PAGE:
Winter fleet maintenance is once again a popular topic now that winter is almost upon us!
Oh yes, (Or oh no, depending on your seasonal preference!) winter weather is indeed here. Earlier in November, a record cold temperature was set in Toronto. In other areas, large amounts of snow are already on the ground.
How has the early blast of winter affected fleets? For fleet managers, they got a fresh reminder on why winter fleet maintenance is important. Due to the snow and the cold, fleet managers have their hands full with anything from fuel usage to breakdowns.
Let’s take a look at a list of winter issues.
Common Winter Fleet Maintenance Issues
Idling and Fuel Usage
Issue: There is a myth that long periods of idling helps warm up your vehicle.
How long should drivers idle to warm up their vehicle? For some drivers, they leave their vehicle on for several minutes. One driver even left their truck running for 2 hours to try to stay warm! Was idling for several minutes, even hours, effective in keeping drivers warm?
Unfortunately for the idling drivers, the answer is no! Researchers found that modern vehicles only take 30 to 60 seconds to get ready. Anything over a minute leads to wasted time and wasted fuel.
Solution: Educating drivers and using a no-idling policy.
The best solution is education. Some drivers might not know that idling past a minute does not keep them warm. It’s not entirely their fault until told otherwise!
As a result, some fleets implemented a year-round no-idling policy. These fleets tracked idling and identified drivers who need to reduce their idle times. These drivers were then trained on how to reduce idling and on alternatives to staying warm.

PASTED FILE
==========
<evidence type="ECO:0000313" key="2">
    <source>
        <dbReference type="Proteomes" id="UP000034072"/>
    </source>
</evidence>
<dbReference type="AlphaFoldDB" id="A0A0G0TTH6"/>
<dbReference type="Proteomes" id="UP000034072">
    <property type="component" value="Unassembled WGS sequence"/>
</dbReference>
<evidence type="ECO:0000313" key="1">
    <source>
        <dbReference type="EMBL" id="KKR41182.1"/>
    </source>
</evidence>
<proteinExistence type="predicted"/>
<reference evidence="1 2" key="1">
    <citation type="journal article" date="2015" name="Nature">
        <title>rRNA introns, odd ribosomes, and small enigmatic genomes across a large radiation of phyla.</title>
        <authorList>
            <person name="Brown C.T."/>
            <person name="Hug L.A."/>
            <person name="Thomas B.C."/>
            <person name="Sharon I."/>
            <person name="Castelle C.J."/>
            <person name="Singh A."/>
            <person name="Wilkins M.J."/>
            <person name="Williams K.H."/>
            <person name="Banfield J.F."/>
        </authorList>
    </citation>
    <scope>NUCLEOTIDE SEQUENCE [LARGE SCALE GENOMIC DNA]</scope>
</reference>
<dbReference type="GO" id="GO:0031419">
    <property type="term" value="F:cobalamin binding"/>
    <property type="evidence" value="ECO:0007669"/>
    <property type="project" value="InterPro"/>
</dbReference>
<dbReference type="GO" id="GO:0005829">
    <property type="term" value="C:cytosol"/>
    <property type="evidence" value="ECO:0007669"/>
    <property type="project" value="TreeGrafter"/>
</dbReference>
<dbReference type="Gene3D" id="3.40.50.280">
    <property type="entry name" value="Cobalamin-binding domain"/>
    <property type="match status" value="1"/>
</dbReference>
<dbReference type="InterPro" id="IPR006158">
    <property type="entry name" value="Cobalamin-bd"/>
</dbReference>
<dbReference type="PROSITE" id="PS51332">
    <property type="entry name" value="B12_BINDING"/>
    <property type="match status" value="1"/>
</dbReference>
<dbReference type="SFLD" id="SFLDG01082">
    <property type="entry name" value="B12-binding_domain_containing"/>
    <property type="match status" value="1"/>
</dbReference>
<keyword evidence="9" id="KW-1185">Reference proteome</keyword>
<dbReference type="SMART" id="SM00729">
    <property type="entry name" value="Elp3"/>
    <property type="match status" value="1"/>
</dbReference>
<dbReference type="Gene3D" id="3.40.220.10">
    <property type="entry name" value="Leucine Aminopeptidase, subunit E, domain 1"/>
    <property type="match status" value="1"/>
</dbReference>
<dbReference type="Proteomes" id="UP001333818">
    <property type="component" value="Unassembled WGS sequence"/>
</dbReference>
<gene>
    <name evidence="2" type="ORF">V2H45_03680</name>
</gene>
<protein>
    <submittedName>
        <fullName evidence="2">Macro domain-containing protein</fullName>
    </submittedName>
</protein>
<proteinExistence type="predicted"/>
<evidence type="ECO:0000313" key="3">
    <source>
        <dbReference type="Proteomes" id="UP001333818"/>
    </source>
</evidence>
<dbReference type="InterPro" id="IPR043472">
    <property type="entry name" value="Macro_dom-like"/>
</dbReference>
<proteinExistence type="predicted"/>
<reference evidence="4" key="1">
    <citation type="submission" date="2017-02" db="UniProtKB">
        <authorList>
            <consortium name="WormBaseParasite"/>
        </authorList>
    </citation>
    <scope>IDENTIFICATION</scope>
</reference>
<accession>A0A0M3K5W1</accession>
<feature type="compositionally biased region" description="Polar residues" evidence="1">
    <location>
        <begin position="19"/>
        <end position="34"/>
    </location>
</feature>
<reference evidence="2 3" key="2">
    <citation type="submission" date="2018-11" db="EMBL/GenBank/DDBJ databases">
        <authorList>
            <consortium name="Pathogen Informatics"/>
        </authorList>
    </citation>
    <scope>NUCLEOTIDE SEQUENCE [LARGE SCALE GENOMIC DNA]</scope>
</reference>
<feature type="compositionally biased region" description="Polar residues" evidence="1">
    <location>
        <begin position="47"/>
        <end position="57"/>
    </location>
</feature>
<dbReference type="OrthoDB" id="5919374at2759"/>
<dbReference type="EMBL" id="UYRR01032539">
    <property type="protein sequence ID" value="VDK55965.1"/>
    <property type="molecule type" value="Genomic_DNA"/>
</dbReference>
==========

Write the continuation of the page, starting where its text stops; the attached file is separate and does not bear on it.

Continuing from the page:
Issue: Winter conditions can be punishing for fleet equipment.
Winter is punishing for vehicles. Its extreme conditions damage vehicle components. In fact, out of the year, the winter months are the most likely months for vehicles to break down.
Solution: Fleets should create and use a regular winter fleet maintenance program.
In order to prevent winter breakdowns, regular vehicle checks should be performed. For example, some of the best practices include:
- Checking lights weekly
- Checking oil levels, engine coolants, and tire pressures biweekly
- Checking power steering fluids, windshield fluids, and brake fluids monthly.
Of course, like any regular human, check-ups can be easily forgotten and missed. In order to remind drivers and mechanics, fleets use maintenance programs to create regular tasks.
In addition to sending reminders, fleet maintenance programs actively monitor vehicle health. For example, if the system detects that the vehicle batteries are starting to fail, it will send an alert to the maintenance team. This allows the fleet to take the vehicle off the road and fix it before it breaks down.
Issue: Fleets need to equip appropriate winter tires and maintain their tire pressure.
Besides using winter tires, fleets need to actively monitor tire pressures. Even the best winter tires will underperform if it is not taken care of. How can fleets ensure that winter tires will do its job?
Solution: Drivers need to regularly check tire pressure.
The best practice is to regularly check tires. Experts recommend that tires should be checked multiple times per month. In addition to regular tire checks, a good program to use is a tire pressure monitoring system.
Tire pressure monitoring systems include a dynamic duo of a tire sensor and a tire pressure display. The tire sensor reads tire pressures in real time and sends the information to both in-cab displays and in reports. As a result, drivers and managers can fix under-inflated tires before the vehicle caught in an incident.
Check back in for part 2 of our winter 2018 guide!
RAC: Winter Breakdowns
BusinessFleet: Winter Operation and Maintenance Tips for Fleets